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Brief introduction Group 1 elements are soft metals. They have low densities and low melting and boiling points. All the alkali metals react vigorously with cold water. They react with water to produce a solution of metal hydroxide and hydrogen gas. The more reactive the metal, the more vigorous the reaction (i.e. Li <> Atomic radii of Group 1 elements
Being the first elements of each period, alkali metals have the largest atomic and ionic radii in their respective periods. On moving down the group, the number of shells increases and therefore, atomic and ionic radii increase.
Alkali metals have only 1 valence electron and have the lowest ionization energy in each period. As we go down the group, the ionization energy decreases. This is because in large atoms, the valence electrons are held loosely by the nucleus, thereby losing their electrons readily to attain the noble gas configuration. Therefore, alkali metals have high reactivity and the reactivity increases on going down Group I as the size of the atom increases.
Melting and boiling points of Group 1 elements
All alkali metals are soft and have low melting and boiling points. The atoms in a metal are held together by the attraction of the nuclei to the delocalised electrons. As the atoms get bigger, the nuclei get further away from these delocalised electrons, and so the attractions fall. That means that the atoms are more easily pulled apart to make a liquid and finally a gas. As alkali metals have only one valence electron per metal atom and the size of the atoms is large, the energy binding the atoms in the crystal lattice of the metal is low and the metallic bonds in these metals are not very strong. Thus, less energy is required to overcome the bonds, resulting in low melting and boiling points.
Density of the Group 1 elements
Notice that these are all light metals - and that the first three in the Group are less dense than water (less than 1 g cm-3). That means that the first three will float on water, while the other two sink. Alkali metals have low densities as compared to other metals, Even though they do have close packaging of metal atoms in their lattice, the large size of their atoms cause them to have low densities. As we move down the group from lithium to cesium, even though there is an increase in atomic size, the simultaneous increase in atomic mass compensates more than the increase in atomic size. As a result, densities increase as we move down the group.
Reaction with water
Alkali metals are famous for their vigorous, exothermic and fast reactions with water or even more explosively with cold water. The more reactive the metal, the more vigorous the reaction (i.e. Li <> 2LiOH (aq) +H2 (g) When lithium is placed in water, it floats, and may melt and move around the surface of the water with “fizzling”. It gradually reacts with water and disappears to produced hydrogen gas and forming a colourless solution of lithium hydroxide. The reaction generates heat too slowly and lithium's melting point is too high for it to melt.
Sodium + Water à Sodium hydroxide + hydrogen 2Na (s) + H2O (l) --> 2NaOH (aq) + H2 (g)
Sodium also floats on the surface, but enough heat is given off to melt the sodium (sodium has a lower melting point than lithium and the reaction produces heat faster) and it melts almost at once to form a small silvery ball that dashes around the surface. A white trail of sodium hydroxide is seen in the water under the sodium, but this soon dissolves to give a colourless solution of sodium hydroxide.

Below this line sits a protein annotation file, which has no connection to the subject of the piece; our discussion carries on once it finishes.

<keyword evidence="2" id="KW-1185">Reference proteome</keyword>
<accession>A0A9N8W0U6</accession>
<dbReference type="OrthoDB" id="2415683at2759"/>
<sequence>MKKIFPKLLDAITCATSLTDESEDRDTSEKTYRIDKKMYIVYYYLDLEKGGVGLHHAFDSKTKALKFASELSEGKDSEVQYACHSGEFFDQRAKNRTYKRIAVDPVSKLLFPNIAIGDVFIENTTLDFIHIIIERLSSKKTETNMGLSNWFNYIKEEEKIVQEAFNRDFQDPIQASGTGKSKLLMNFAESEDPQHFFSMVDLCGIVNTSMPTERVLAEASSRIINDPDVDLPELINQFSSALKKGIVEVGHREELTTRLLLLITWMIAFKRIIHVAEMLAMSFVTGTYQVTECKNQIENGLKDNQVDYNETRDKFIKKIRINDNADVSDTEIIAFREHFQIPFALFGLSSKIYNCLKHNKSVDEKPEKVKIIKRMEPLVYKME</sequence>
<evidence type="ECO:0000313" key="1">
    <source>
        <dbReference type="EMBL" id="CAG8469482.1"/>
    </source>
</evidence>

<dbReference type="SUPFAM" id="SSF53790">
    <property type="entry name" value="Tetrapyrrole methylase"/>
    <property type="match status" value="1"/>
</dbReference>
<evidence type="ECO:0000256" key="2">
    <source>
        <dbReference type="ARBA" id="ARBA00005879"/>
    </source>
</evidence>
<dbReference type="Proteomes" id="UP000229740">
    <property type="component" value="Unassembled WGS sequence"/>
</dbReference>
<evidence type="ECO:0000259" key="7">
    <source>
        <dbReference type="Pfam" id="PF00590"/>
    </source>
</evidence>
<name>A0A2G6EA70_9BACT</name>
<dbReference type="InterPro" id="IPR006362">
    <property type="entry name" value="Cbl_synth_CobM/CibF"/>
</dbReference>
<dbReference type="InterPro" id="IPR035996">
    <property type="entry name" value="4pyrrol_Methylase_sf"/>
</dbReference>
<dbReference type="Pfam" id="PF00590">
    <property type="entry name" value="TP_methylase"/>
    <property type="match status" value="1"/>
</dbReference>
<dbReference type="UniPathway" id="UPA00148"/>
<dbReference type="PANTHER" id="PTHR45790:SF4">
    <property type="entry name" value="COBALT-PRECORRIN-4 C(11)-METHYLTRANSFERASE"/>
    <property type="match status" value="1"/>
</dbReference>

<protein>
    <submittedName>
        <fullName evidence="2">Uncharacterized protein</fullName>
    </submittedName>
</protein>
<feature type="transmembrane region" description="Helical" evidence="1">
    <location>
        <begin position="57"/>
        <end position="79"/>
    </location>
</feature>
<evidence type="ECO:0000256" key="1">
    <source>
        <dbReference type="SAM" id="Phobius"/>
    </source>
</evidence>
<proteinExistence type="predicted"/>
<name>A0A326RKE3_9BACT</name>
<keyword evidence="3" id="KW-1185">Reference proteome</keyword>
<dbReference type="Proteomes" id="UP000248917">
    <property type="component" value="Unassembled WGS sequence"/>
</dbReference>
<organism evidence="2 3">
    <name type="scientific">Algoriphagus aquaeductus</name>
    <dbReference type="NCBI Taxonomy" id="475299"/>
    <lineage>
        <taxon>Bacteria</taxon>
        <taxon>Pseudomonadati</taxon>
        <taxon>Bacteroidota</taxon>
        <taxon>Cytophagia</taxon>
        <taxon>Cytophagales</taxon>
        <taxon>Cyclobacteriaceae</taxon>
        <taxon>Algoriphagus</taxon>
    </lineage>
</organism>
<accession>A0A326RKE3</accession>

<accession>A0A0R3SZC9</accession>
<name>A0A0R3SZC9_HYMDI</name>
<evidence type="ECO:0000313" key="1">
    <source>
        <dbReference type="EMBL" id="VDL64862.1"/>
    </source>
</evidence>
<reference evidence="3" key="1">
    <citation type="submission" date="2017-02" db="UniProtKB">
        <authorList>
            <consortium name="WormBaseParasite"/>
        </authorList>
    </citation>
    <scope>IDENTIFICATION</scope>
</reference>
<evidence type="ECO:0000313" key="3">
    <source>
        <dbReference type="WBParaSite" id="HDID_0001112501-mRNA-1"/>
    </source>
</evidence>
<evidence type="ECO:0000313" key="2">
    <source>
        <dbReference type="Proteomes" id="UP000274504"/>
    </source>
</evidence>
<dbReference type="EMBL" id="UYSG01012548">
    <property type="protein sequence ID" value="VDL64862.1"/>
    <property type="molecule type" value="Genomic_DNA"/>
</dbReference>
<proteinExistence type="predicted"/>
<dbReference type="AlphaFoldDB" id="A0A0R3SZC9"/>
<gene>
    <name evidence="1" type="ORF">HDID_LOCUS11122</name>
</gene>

Potassium + Water à Potassium hydroxide] 2K (s) + H2O (l) --> 2KOH(aq) + H2 (g)
Potassium behaves rather like sodium except that the reaction is faster and exothermic enough heat is given off to set light to the hydrogen. This time the normal hydrogen flame is contaminated by potassium compounds and so is coloured lilac (a faintly bluish pink).
Rubidium, caesium and francium are very explosive with water. Rubidium is denser than water and so sinks. It reacts violently and immediately, with everything spitting out of the container again. Rubidium hydroxide solution and hydrogen are formed. Caesium explodes on contact with water, quite possibly shattering the container. Caesium hydroxide and hydrogen are formed
Here are two videos showing the reactions between group 1 elements and water:
Alkali metals’ reducing power Alkali metals are powerful reducing agents. The tendency of alkali metals to act as strong reducing agents is evident from the fact that these metals can liberate H2 from H2 O and acids. The high valves of oxidation potential show that alkali metals can lose their valence electron quite readily and hence have a strong tendency to act as reducing agents.
SUMMARY OF THIS TOPIC:
Group 1 metals(alkali metals)-physical properties · Soft · Have low densities · Melting point of metals decrease down the group. · Boiling point of metals decrease down the group. · Densities of metals increase down the group.
Group 1 metals( alkali metals)-Reactions with water · All group 1 elements react vigorously with cold water. This means that a small amount of metal in a large amount of water will produce a large reaction. · All the group 1 elements react with water to produce a solution of metal hydroxide and hydrogen gas. · Equation for reaction of group 1 element with alkali is as follows:
2X(s) + 2H2O(l) --> 2XOH(aq) + H2(g) ( * X is any group 1 metal)
· Metals are more reactive down the group. · The more reactive the metal, the more vigorous the reaction (i.e. Li <>powerful reducing agents.